Source: Collection of the National Library Singapore, B29033550E
Hubbard, A. H. (1814–1816). Transactions of the Batavian Society of Arts and Sciences. Batavia: Government Press. (Call no.: RRARE 959.82 HUB -[JSB], v.  7–8)

These two volumes, issued during the British administration of Java, contain essays on the natural history, geography, antiquities, and customs of Java, including a notable account on the ruins of Prambanan by Colin MacKenzie. The Batavian Society of Arts and Sciences was a Dutch learned society founded in 1778. Raffles was elected as the society’s president after the British capture of Java in 1811. During his term, he spearheaded and supported many of the studies which appeared in this journal and his self-penned The History of Java.

 

Source: Collection of the National Library Singapore, B29268096I
The Investigator (1820–1824). London: Printed by James Moyer, Greville Street, for Thomas and George Underwood. (Call no.: RRARE 052 INV-[JSB], v. 1-8)

Edited by Raffles’s cousin Dr Rev. Thomas Raffles, this periodical contains many of Raffles’s writings of this region and includes an account of his journey into Central Sumatra as well as articles on the native population of Sumatra and the island of Bali.

 

Source: Collection of the National Library Singapore, B03013505F
Malayan Miscellanies (1821–1822). Bencoolen: Sumatran Mission Press. (Call no.: RRARE 959.8102 Mal -[JSB] / 991 MAL, v. 1-2)

During his term as Lieutenant Governor of Bencoolen (1818–1824), Raffles actively promoted the study of Sumatra. Besides undertaking expeditions, he also supported the work of missionaries among locals and encouraged his aides to write about the island, some of which were published in this periodical, Malayan Miscellanies, the first publication by the Sumatran Mission Press. The press, the very first in Sumatra, was set up by Baptist missionaries at the urging of Raffles.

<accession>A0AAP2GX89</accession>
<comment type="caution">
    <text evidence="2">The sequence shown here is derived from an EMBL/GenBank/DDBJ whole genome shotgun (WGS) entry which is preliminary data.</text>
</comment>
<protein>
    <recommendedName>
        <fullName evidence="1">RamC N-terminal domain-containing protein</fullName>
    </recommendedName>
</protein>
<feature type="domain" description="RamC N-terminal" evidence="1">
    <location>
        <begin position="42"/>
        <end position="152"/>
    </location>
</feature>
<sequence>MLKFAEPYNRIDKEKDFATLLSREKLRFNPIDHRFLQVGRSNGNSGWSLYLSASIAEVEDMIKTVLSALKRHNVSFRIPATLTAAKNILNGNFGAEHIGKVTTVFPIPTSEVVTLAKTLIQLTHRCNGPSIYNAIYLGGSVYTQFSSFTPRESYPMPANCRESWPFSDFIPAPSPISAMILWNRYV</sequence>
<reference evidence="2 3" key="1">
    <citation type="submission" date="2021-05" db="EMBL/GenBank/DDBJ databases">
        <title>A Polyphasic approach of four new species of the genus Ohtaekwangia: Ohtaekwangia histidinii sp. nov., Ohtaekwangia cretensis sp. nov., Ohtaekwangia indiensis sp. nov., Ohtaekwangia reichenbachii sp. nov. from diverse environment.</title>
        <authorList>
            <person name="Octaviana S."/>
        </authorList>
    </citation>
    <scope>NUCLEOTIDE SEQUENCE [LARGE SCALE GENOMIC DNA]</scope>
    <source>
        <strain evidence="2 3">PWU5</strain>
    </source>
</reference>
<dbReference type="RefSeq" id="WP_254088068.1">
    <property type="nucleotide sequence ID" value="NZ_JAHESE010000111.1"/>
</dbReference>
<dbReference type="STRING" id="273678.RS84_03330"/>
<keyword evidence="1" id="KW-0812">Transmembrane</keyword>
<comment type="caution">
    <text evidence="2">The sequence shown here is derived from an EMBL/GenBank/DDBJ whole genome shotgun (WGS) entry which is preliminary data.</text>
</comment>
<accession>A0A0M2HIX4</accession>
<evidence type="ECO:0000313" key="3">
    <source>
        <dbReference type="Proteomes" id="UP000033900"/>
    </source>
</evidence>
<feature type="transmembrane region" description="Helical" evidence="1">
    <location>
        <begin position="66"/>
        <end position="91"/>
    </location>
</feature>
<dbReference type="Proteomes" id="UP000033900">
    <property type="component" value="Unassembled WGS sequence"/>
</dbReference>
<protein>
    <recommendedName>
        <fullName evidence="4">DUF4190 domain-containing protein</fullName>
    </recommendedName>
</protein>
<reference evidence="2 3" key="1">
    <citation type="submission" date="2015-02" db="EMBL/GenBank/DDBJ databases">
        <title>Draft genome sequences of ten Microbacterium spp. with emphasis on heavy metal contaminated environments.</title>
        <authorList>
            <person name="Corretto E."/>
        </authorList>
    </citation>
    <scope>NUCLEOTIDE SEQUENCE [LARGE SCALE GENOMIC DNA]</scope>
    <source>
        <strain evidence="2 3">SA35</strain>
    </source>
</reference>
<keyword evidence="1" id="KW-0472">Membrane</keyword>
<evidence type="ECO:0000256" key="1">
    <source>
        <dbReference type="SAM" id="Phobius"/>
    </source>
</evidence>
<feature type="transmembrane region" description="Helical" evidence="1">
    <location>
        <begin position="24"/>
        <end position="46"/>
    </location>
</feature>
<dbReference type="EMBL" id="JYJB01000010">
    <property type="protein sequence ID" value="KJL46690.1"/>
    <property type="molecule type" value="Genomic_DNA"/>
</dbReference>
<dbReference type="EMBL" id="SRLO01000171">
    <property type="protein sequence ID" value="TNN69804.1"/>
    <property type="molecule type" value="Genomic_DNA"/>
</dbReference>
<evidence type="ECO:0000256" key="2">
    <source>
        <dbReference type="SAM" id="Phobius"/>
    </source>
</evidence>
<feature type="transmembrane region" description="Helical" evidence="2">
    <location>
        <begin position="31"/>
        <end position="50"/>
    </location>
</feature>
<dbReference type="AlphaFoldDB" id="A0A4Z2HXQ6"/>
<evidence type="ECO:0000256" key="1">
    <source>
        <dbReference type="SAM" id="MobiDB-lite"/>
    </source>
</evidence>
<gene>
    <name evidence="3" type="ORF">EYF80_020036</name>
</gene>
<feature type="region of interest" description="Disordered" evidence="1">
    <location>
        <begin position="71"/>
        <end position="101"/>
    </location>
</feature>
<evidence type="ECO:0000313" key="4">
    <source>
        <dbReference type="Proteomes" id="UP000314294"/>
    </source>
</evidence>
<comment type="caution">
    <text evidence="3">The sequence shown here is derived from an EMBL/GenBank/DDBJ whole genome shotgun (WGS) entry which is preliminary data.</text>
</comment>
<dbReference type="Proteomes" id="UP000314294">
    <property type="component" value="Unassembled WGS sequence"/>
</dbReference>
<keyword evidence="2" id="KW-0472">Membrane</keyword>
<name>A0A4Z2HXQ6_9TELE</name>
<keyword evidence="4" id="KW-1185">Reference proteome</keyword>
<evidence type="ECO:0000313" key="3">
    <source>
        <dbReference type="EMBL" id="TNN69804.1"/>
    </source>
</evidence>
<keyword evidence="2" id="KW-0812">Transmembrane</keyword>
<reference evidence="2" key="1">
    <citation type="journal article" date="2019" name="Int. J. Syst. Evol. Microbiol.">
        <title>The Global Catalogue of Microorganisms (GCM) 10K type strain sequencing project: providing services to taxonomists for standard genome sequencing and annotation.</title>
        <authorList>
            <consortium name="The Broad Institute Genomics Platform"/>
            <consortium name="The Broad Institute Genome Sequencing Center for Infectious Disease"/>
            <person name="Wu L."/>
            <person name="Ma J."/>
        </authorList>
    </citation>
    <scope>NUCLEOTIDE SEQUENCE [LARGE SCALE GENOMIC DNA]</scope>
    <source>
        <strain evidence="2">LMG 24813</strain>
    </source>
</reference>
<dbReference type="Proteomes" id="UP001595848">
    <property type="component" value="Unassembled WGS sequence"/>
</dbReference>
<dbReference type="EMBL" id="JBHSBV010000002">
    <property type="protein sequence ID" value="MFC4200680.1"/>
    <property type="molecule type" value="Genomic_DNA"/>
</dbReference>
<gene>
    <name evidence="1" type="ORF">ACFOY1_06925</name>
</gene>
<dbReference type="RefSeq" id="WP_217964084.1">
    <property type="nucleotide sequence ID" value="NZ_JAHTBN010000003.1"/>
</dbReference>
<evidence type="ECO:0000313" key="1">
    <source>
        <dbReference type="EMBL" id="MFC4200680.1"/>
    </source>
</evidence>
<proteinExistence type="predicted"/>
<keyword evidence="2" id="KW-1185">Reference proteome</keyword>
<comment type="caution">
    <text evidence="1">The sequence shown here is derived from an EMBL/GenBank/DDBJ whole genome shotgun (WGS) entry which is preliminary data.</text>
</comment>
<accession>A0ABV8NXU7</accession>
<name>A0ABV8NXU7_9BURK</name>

Source: Collection of the National Library Singapore, B29032262D
Curious Javanese musical instrument. (1834, May). The mirror of literature, amusement and instruction, 23(664), 360-361. London: J. Limbird. (Call no.: RRARE 052 MIR -[JSB])

A description and illustration of the Gender, a Javanese musical instrument, that Raffles had brought to England.

Books and Articles

All rights reserved, Chur: Harwood Academic Publishers, 1994
Forge, A. (1994). Raffles and Daniell: Making the image fit. In Gerstle, C. A. & Milner, A. C. (Eds.) Recovering the orient: Artists, scholars, appropriations (pp. 109-150). Chur: Harwood Academic Publishers. (Call no.: RSEA 303.482405 REC)

An analysis on how Java is presented in the illustrated plates of Raffles’s The History of Java.

All rights reserved, London: British Museum Press, 1999
Barley, N. (1999), The golden sword: Stamford Raffles and the East. London: British Museum Press. (Call no.: RSING 709.58 GOL)

A collection of essays on Raffles’s involvement in the study of the languages, cultural and natural history of the Malay Archipelago. 

All rights reserved, London: British Museum, 1970

 

Scott-Kemball, J. (1970). Javanese shadow puppets: The Raffles collection in the British Museum. London: British Museum. (Call no. : RSEA 791.53 SCO)

An introduction to the shadow puppets from the Raffles Collection in the British Museum, accompanied with explanations on the two forms of Javanese shadow plays, the wayang purwa and wayang gedog, along with descriptions of the characters and puppets. 
All rights reserved, London: British Museum, 1970
Fagg, W. B. (1970). The Raffles Gamelan: A historical note. London: British Museum. (Call no.: RSEA 781.75982 FAG)

A selection of articles comprising a description of Raffles’s gamelan in the British Museum, an essay on Raffles as collector, as well as reprints of Raffles’s own writings on Javanese music and instruments.

All rights reserved, ‘s-Gravenhage : Martinus Nijhoff, 1971.
Bastin, J. (1971, January). The Raffles gamelan. Bijdragen tot de taal-, land- en volkenkunde, 127(2), 274–278. ‘s-Gravenhage: Martinus Nijhoff. (Call no.: RCLOS 785.68 BAS -[JSB])

This article provides supplementary information to Fagg’s essay on the Raffles gamelan in the British Museum.

All rights reserved, London: British Museum, 1999
Cribb, J. (1999). Magic coins of Java, Bali and the Malay Peninsula: Thirteenth to twentieth centuries: A catalogue based on the Raffles collection of coin-shaped charms from Java in the British Museum. London: British Museum. (Call no.: RSING 737.495982 CRI)

A catalogue on the British Museum’s collection of 165 magic coins from Java, Bali and the Malay Peninsula. The majority of the specimens were collected by Raffles during his residency in Java.